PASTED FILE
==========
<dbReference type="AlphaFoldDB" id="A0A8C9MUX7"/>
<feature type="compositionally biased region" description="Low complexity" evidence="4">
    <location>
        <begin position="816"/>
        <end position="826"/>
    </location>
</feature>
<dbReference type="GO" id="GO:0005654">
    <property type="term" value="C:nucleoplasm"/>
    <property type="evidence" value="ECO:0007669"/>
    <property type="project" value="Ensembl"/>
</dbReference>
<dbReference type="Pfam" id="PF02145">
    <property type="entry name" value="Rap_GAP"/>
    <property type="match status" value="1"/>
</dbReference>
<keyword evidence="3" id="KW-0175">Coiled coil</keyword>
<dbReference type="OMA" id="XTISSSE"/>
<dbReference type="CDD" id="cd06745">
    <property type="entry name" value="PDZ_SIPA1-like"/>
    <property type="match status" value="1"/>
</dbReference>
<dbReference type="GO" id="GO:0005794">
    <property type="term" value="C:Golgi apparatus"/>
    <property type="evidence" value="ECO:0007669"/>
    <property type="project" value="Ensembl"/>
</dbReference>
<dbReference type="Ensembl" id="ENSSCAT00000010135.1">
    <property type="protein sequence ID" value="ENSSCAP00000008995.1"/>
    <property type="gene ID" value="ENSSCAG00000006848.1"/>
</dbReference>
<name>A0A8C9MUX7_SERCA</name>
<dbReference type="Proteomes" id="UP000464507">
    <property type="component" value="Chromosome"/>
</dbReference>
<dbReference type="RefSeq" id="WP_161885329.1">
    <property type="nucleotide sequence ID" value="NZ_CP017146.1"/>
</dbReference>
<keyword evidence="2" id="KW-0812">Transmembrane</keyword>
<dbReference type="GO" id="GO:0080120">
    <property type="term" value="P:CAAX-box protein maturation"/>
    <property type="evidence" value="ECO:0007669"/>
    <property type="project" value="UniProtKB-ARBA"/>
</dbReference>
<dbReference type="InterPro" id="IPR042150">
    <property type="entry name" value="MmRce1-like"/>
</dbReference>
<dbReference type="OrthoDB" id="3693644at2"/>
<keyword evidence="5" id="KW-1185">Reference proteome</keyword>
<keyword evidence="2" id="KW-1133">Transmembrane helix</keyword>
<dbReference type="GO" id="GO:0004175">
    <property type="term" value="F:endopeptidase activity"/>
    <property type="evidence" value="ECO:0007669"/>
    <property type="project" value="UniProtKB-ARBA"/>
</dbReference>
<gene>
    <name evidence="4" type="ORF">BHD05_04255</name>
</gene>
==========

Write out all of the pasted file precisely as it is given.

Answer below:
<dbReference type="AlphaFoldDB" id="A0A8C9MUX7"/>
<feature type="compositionally biased region" description="Low complexity" evidence="4">
    <location>
        <begin position="816"/>
        <end position="826"/>
    </location>
</feature>
<dbReference type="GO" id="GO:0005654">
    <property type="term" value="C:nucleoplasm"/>
    <property type="evidence" value="ECO:0007669"/>
    <property type="project" value="Ensembl"/>
</dbReference>
<dbReference type="Pfam" id="PF02145">
    <property type="entry name" value="Rap_GAP"/>
    <property type="match status" value="1"/>
</dbReference>
<keyword evidence="3" id="KW-0175">Coiled coil</keyword>
<dbReference type="OMA" id="XTISSSE"/>
<dbReference type="CDD" id="cd06745">
    <property type="entry name" value="PDZ_SIPA1-like"/>
    <property type="match status" value="1"/>
</dbReference>
<dbReference type="GO" id="GO:0005794">
    <property type="term" value="C:Golgi apparatus"/>
    <property type="evidence" value="ECO:0007669"/>
    <property type="project" value="Ensembl"/>
</dbReference>
<dbReference type="Ensembl" id="ENSSCAT00000010135.1">
    <property type="protein sequence ID" value="ENSSCAP00000008995.1"/>
    <property type="gene ID" value="ENSSCAG00000006848.1"/>
</dbReference>
<name>A0A8C9MUX7_SERCA</name>
<dbReference type="Proteomes" id="UP000464507">
    <property type="component" value="Chromosome"/>
</dbReference>
<dbReference type="RefSeq" id="WP_161885329.1">
    <property type="nucleotide sequence ID" value="NZ_CP017146.1"/>
</dbReference>
<keyword evidence="2" id="KW-0812">Transmembrane</keyword>
<dbReference type="GO" id="GO:0080120">
    <property type="term" value="P:CAAX-box protein maturation"/>
    <property type="evidence" value="ECO:0007669"/>
    <property type="project" value="UniProtKB-ARBA"/>
</dbReference>
<dbReference type="InterPro" id="IPR042150">
    <property type="entry name" value="MmRce1-like"/>
</dbReference>
<dbReference type="OrthoDB" id="3693644at2"/>
<keyword evidence="5" id="KW-1185">Reference proteome</keyword>
<keyword evidence="2" id="KW-1133">Transmembrane helix</keyword>
<dbReference type="GO" id="GO:0004175">
    <property type="term" value="F:endopeptidase activity"/>
    <property type="evidence" value="ECO:0007669"/>
    <property type="project" value="UniProtKB-ARBA"/>
</dbReference>
<gene>
    <name evidence="4" type="ORF">BHD05_04255</name>
</gene>